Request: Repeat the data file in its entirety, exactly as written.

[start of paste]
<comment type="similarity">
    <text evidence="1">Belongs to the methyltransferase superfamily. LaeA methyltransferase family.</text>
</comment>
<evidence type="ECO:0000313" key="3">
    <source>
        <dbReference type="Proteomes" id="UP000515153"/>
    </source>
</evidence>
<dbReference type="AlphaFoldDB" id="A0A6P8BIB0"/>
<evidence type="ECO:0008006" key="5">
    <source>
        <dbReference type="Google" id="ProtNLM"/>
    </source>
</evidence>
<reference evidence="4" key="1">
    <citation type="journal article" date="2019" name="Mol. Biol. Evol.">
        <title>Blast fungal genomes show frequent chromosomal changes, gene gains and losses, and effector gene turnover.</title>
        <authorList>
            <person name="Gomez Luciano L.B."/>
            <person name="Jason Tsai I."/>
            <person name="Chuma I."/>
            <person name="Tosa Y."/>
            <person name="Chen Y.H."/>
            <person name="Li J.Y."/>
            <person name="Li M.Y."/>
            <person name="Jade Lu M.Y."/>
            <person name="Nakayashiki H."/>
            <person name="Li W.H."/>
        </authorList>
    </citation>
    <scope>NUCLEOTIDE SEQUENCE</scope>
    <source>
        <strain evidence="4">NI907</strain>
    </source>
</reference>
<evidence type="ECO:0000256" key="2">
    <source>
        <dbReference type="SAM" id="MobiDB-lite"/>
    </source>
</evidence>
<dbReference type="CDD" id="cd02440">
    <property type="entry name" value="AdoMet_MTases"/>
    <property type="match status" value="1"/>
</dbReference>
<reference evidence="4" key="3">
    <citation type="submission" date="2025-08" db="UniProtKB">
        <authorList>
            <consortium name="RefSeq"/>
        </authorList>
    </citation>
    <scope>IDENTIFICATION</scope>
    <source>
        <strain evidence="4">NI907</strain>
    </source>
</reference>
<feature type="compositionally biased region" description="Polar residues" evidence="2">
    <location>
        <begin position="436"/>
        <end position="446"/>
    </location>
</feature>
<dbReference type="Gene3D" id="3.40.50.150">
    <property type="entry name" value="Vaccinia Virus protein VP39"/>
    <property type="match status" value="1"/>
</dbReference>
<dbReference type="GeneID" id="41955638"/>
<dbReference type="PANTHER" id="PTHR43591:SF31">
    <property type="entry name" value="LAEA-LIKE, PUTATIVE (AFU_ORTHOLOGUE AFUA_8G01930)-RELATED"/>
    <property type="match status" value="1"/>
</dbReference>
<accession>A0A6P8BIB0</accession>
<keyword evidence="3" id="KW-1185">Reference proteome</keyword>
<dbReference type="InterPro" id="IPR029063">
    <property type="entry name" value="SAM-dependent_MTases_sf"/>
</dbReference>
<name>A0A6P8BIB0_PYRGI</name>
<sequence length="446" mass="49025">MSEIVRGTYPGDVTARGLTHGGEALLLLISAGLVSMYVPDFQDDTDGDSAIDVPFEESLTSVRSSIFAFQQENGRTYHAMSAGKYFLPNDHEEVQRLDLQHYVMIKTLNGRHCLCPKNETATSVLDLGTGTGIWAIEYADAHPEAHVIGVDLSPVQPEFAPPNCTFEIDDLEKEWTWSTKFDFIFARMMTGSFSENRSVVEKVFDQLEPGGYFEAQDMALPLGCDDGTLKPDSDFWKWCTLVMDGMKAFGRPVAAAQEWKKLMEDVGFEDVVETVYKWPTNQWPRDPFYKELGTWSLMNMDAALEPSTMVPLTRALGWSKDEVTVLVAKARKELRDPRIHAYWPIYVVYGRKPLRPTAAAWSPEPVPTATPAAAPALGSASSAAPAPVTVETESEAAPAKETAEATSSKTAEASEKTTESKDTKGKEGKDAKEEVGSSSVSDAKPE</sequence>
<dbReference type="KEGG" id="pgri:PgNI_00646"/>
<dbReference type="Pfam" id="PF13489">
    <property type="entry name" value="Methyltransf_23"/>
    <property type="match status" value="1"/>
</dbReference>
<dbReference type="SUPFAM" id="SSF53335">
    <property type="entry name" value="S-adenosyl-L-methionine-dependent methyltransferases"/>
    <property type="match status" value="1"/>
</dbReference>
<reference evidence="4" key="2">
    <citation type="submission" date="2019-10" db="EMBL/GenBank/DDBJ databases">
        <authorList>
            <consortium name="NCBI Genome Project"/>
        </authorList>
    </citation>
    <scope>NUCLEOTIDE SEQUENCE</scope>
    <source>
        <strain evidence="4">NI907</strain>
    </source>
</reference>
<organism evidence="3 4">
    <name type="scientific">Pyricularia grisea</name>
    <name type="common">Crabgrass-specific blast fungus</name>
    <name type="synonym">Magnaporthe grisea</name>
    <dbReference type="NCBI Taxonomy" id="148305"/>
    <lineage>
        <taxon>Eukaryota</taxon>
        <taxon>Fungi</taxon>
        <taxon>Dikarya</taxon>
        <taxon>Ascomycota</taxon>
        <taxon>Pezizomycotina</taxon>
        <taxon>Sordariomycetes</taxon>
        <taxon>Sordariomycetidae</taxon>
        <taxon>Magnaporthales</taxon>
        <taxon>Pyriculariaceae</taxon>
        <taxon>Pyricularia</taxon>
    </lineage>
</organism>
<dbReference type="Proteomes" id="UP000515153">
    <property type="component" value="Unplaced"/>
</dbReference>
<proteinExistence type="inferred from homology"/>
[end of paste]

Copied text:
<comment type="similarity">
    <text evidence="1">Belongs to the methyltransferase superfamily. LaeA methyltransferase family.</text>
</comment>
<evidence type="ECO:0000313" key="3">
    <source>
        <dbReference type="Proteomes" id="UP000515153"/>
    </source>
</evidence>
<dbReference type="AlphaFoldDB" id="A0A6P8BIB0"/>
<evidence type="ECO:0008006" key="5">
    <source>
        <dbReference type="Google" id="ProtNLM"/>
    </source>
</evidence>
<reference evidence="4" key="1">
    <citation type="journal article" date="2019" name="Mol. Biol. Evol.">
        <title>Blast fungal genomes show frequent chromosomal changes, gene gains and losses, and effector gene turnover.</title>
        <authorList>
            <person name="Gomez Luciano L.B."/>
            <person name="Jason Tsai I."/>
            <person name="Chuma I."/>
            <person name="Tosa Y."/>
            <person name="Chen Y.H."/>
            <person name="Li J.Y."/>
            <person name="Li M.Y."/>
            <person name="Jade Lu M.Y."/>
            <person name="Nakayashiki H."/>
            <person name="Li W.H."/>
        </authorList>
    </citation>
    <scope>NUCLEOTIDE SEQUENCE</scope>
    <source>
        <strain evidence="4">NI907</strain>
    </source>
</reference>
<evidence type="ECO:0000256" key="2">
    <source>
        <dbReference type="SAM" id="MobiDB-lite"/>
    </source>
</evidence>
<dbReference type="CDD" id="cd02440">
    <property type="entry name" value="AdoMet_MTases"/>
    <property type="match status" value="1"/>
</dbReference>
<reference evidence="4" key="3">
    <citation type="submission" date="2025-08" db="UniProtKB">
        <authorList>
            <consortium name="RefSeq"/>
        </authorList>
    </citation>
    <scope>IDENTIFICATION</scope>
    <source>
        <strain evidence="4">NI907</strain>
    </source>
</reference>
<feature type="compositionally biased region" description="Polar residues" evidence="2">
    <location>
        <begin position="436"/>
        <end position="446"/>
    </location>
</feature>
<dbReference type="Gene3D" id="3.40.50.150">
    <property type="entry name" value="Vaccinia Virus protein VP39"/>
    <property type="match status" value="1"/>
</dbReference>
<dbReference type="GeneID" id="41955638"/>
<dbReference type="PANTHER" id="PTHR43591:SF31">
    <property type="entry name" value="LAEA-LIKE, PUTATIVE (AFU_ORTHOLOGUE AFUA_8G01930)-RELATED"/>
    <property type="match status" value="1"/>
</dbReference>
<accession>A0A6P8BIB0</accession>
<keyword evidence="3" id="KW-1185">Reference proteome</keyword>
<dbReference type="InterPro" id="IPR029063">
    <property type="entry name" value="SAM-dependent_MTases_sf"/>
</dbReference>
<name>A0A6P8BIB0_PYRGI</name>
<sequence length="446" mass="49025">MSEIVRGTYPGDVTARGLTHGGEALLLLISAGLVSMYVPDFQDDTDGDSAIDVPFEESLTSVRSSIFAFQQENGRTYHAMSAGKYFLPNDHEEVQRLDLQHYVMIKTLNGRHCLCPKNETATSVLDLGTGTGIWAIEYADAHPEAHVIGVDLSPVQPEFAPPNCTFEIDDLEKEWTWSTKFDFIFARMMTGSFSENRSVVEKVFDQLEPGGYFEAQDMALPLGCDDGTLKPDSDFWKWCTLVMDGMKAFGRPVAAAQEWKKLMEDVGFEDVVETVYKWPTNQWPRDPFYKELGTWSLMNMDAALEPSTMVPLTRALGWSKDEVTVLVAKARKELRDPRIHAYWPIYVVYGRKPLRPTAAAWSPEPVPTATPAAAPALGSASSAAPAPVTVETESEAAPAKETAEATSSKTAEASEKTTESKDTKGKEGKDAKEEVGSSSVSDAKPE</sequence>
<dbReference type="KEGG" id="pgri:PgNI_00646"/>
<dbReference type="Pfam" id="PF13489">
    <property type="entry name" value="Methyltransf_23"/>
    <property type="match status" value="1"/>
</dbReference>
<dbReference type="SUPFAM" id="SSF53335">
    <property type="entry name" value="S-adenosyl-L-methionine-dependent methyltransferases"/>
    <property type="match status" value="1"/>
</dbReference>
<reference evidence="4" key="2">
    <citation type="submission" date="2019-10" db="EMBL/GenBank/DDBJ databases">
        <authorList>
            <consortium name="NCBI Genome Project"/>
        </authorList>
    </citation>
    <scope>NUCLEOTIDE SEQUENCE</scope>
    <source>
        <strain evidence="4">NI907</strain>
    </source>
</reference>
<organism evidence="3 4">
    <name type="scientific">Pyricularia grisea</name>
    <name type="common">Crabgrass-specific blast fungus</name>
    <name type="synonym">Magnaporthe grisea</name>
    <dbReference type="NCBI Taxonomy" id="148305"/>
    <lineage>
        <taxon>Eukaryota</taxon>
        <taxon>Fungi</taxon>
        <taxon>Dikarya</taxon>
        <taxon>Ascomycota</taxon>
        <taxon>Pezizomycotina</taxon>
        <taxon>Sordariomycetes</taxon>
        <taxon>Sordariomycetidae</taxon>
        <taxon>Magnaporthales</taxon>
        <taxon>Pyriculariaceae</taxon>
        <taxon>Pyricularia</taxon>
    </lineage>
</organism>
<dbReference type="Proteomes" id="UP000515153">
    <property type="component" value="Unplaced"/>
</dbReference>
<proteinExistence type="inferred from homology"/>